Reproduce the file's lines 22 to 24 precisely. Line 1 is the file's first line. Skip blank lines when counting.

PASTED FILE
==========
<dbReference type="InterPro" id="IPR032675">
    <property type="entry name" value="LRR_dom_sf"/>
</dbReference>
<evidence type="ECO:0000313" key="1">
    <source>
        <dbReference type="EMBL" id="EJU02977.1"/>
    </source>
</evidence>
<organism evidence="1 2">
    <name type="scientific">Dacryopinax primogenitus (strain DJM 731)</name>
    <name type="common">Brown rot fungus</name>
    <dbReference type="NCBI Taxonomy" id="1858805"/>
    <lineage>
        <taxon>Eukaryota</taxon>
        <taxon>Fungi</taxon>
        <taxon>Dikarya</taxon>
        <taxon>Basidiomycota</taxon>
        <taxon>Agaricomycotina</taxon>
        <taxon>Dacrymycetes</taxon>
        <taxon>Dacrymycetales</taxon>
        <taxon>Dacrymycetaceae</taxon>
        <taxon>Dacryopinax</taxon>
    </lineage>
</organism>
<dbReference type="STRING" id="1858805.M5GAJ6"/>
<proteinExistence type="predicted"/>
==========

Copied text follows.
        <taxon>Dacryopinax</taxon>
    </lineage>
</organism>